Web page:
An immigrant couple who fled gang violence in Jamaica emerged from a Philadelphia church basement Monday after spending 843 days hiding there when they lost their asylum case.
Oneita and Clive Thompson, who have seven children, three of whom are American citizens, came to the country in 2004 after Oneita’s brother was killed by gang members and Clive was threatened by them, CNN reported.
Although their asylum was denied at the time, they were granted a stay and work authorisation in the country with periodic check-ins from immigration officials. Oneita, 48, worked as a certified nursing assistant. Clive, 61, operated heavy machinery at the Cumberland Dairy processing plant.
Following a US Immigration and Customs Enforcement’s (ICE) ruling, Oneita and Clive Thompson were due to be deported in 2018 and decided to take sanctuary in the First United Methodist Church of Germantown, Philadelphia just a few days before their deportation date.
“It was a nightmare,” Oneita said. “From one day living the American dream…within four days all of that was just taken away.”
Two years later, the family relocated to Tabernacle church in the west part of the city after relations with the first church became complicated. They looked to Tabernacle United Church for help. The church provided shelter and legal help.
Although there is no law preventing immigration officials from enforcement activity on sensitive areas like houses of worship, they generally try to avoid it. ICE agents are usually stopped from taking action in houses of worship, hospitals, and schools.
The couple lived in the basement with their children Christine, 18, and Timothy, 14, who are both American citizens. Their children could come and go, while their parents stayed tucked behind the stone walls and stained glass.
“At first I would not even go on the porch, I was so fearful,” Oneita told CNN.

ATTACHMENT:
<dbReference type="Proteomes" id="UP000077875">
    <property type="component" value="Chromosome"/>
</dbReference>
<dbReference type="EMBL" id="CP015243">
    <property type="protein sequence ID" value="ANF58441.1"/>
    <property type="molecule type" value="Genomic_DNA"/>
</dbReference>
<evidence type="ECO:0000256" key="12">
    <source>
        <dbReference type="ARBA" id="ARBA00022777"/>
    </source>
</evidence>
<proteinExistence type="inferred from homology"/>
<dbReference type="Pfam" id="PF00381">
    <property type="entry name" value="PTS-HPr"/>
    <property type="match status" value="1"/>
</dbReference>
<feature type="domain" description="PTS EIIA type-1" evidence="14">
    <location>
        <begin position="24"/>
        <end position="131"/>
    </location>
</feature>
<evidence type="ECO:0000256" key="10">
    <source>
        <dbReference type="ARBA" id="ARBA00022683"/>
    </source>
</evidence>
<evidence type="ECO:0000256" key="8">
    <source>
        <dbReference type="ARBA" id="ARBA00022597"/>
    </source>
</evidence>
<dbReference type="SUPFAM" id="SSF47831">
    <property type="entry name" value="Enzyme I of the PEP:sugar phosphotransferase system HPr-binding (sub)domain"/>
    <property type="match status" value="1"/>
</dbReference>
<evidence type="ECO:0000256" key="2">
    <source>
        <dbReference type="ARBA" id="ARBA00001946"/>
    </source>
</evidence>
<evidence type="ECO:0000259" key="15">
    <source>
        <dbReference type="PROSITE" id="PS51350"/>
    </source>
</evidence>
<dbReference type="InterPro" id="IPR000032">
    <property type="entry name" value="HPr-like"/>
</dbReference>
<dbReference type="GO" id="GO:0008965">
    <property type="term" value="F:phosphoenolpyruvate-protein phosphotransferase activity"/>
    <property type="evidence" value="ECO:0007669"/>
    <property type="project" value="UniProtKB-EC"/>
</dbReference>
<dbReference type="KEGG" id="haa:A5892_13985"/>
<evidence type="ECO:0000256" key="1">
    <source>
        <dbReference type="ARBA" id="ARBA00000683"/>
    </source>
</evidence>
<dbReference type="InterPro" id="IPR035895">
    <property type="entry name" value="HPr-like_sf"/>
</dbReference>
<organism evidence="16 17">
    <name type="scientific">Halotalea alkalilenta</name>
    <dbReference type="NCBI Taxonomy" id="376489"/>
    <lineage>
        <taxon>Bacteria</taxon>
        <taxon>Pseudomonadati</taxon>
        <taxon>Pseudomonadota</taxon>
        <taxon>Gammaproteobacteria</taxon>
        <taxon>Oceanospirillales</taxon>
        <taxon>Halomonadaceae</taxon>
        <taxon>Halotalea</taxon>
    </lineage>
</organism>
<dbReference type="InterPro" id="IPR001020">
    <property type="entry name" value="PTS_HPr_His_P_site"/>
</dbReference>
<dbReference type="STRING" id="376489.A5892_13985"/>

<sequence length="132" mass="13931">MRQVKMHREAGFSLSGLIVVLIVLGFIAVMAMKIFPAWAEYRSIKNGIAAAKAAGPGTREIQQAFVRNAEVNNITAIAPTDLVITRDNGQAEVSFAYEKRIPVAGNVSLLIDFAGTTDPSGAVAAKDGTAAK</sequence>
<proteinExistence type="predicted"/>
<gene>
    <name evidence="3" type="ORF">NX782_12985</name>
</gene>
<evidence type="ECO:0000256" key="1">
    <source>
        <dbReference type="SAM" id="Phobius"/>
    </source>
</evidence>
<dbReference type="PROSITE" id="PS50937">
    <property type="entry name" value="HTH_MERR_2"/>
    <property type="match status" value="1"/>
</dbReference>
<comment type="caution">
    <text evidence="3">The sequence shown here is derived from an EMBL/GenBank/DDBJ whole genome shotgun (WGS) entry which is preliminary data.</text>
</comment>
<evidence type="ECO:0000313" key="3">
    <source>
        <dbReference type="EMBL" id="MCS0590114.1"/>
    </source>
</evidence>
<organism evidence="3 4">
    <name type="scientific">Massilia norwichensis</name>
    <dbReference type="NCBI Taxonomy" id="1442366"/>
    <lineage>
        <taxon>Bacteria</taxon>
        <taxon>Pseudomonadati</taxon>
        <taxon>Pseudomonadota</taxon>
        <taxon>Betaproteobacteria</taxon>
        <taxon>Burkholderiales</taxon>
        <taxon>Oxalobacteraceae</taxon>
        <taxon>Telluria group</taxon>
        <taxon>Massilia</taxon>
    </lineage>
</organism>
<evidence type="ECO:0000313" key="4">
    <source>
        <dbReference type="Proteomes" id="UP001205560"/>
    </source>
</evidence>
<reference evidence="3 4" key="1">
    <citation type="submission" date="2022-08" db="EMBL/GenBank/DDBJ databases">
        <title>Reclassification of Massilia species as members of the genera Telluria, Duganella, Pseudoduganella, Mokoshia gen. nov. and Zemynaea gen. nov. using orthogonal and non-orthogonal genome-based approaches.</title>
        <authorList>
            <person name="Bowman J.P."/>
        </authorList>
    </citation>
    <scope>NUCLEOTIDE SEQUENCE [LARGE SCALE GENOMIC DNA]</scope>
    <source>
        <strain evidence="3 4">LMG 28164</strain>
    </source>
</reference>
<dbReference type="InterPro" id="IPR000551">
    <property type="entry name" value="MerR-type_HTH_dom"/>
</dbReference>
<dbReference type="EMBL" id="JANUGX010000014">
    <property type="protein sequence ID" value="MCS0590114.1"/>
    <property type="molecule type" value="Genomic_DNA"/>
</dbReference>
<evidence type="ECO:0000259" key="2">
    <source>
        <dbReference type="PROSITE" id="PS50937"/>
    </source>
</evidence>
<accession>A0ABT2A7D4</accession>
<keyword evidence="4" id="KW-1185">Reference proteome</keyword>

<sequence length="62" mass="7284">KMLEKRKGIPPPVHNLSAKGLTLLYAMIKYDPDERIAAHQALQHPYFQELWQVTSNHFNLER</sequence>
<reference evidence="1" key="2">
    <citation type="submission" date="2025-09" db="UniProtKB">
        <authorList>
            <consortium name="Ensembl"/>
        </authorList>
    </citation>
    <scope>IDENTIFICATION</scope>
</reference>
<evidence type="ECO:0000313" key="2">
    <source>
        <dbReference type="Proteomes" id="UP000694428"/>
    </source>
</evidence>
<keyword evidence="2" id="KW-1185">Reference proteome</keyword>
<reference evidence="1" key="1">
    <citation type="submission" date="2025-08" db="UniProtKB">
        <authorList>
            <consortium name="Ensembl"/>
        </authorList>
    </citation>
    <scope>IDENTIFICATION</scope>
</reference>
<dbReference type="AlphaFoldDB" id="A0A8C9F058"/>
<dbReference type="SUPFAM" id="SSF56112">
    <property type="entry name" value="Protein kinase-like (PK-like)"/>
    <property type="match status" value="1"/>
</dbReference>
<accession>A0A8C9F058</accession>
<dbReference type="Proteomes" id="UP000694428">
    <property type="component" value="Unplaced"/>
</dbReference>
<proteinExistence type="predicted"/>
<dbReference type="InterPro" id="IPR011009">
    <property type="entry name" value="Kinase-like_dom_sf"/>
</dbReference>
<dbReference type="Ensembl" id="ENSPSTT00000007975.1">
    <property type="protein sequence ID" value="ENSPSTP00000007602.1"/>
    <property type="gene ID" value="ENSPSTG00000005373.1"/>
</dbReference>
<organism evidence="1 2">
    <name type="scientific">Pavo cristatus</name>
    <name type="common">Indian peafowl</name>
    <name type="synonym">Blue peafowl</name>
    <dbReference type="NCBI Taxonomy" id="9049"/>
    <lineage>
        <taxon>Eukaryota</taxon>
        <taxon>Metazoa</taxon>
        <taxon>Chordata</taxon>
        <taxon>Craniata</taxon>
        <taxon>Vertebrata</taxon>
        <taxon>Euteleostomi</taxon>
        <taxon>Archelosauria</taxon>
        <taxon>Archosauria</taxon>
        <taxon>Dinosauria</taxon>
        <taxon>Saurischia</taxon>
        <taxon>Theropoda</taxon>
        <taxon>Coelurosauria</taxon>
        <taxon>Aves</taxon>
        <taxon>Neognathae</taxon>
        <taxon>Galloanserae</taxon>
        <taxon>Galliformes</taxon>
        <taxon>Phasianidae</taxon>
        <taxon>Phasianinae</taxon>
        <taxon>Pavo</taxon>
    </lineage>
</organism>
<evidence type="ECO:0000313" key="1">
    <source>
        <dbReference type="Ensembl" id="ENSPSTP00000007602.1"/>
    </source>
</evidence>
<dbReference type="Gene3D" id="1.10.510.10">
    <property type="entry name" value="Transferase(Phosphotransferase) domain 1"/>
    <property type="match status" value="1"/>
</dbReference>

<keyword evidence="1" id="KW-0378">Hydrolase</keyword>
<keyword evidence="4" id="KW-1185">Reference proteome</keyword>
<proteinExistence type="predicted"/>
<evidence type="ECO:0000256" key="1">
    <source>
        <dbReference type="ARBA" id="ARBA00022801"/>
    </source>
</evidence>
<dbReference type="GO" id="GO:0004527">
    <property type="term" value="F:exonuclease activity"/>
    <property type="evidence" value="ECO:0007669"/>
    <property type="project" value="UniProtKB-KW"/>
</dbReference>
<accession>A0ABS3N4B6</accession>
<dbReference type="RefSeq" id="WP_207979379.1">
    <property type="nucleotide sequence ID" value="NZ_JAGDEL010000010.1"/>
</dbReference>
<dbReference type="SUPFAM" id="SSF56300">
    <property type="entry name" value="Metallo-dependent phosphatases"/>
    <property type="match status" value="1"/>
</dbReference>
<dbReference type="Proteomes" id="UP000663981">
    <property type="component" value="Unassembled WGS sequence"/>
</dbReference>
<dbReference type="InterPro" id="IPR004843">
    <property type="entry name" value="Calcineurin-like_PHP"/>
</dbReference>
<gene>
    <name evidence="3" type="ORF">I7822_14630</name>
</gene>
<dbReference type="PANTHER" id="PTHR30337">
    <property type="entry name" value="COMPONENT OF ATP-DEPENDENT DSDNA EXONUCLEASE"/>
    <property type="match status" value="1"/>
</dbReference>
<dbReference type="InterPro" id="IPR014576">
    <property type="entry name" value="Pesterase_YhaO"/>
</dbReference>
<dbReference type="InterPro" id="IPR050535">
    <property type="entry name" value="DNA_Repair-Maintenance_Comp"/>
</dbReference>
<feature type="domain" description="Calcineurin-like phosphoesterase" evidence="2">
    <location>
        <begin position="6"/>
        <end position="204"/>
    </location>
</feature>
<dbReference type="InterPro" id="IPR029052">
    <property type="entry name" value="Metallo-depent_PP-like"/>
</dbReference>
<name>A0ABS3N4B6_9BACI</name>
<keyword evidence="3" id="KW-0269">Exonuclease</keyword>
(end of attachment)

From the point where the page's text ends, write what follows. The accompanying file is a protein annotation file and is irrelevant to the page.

Their request was repeatedly denied, until early December. The couple recently received a letter from the US Immigration and Customs Enforcement officials that now supports their stay in the country, KYW-TV reported.
“When we got the letter from ICE, I was just looking at it in shock,” Clive Thompson said in a statement. “It’s a big breakthrough – after working so long, this is a miracle. I feel like all the stress is drifting away, and everything is lighting up with joy.”
“Here we are, walking out of the church. We’re going to go back and live the American dream.”
In a Facebook video post by the advocacy group supporting the family, New Sanctuary Movement of Philadelphia, Oneita recalled how she felt “fearful, but not doubtful.”
“I was very fearful, after losing the will to fight. I was fearful and asking myself, “How did we get here?” I turned to the Bible. God has not given us the spirit of fear, but of power and of love and a sound mind. 2 Timothy 1:7.”
“Some days…I felt I just wanted to kick the walls down. Not the physical walls of the church, but the walls of justice. The walls of racism, walls of lies, the walls of a black woman don’t have a voice of her own,” she added.
“No wonder I prayed and fasted more than I ever done before,” she concluded.
The lifting of the removal order enables the Thompsons to apply for a permanent right to remain in the United States.
It’s estimated that 40 people in 16 states are currently in sanctuary at churches in the US.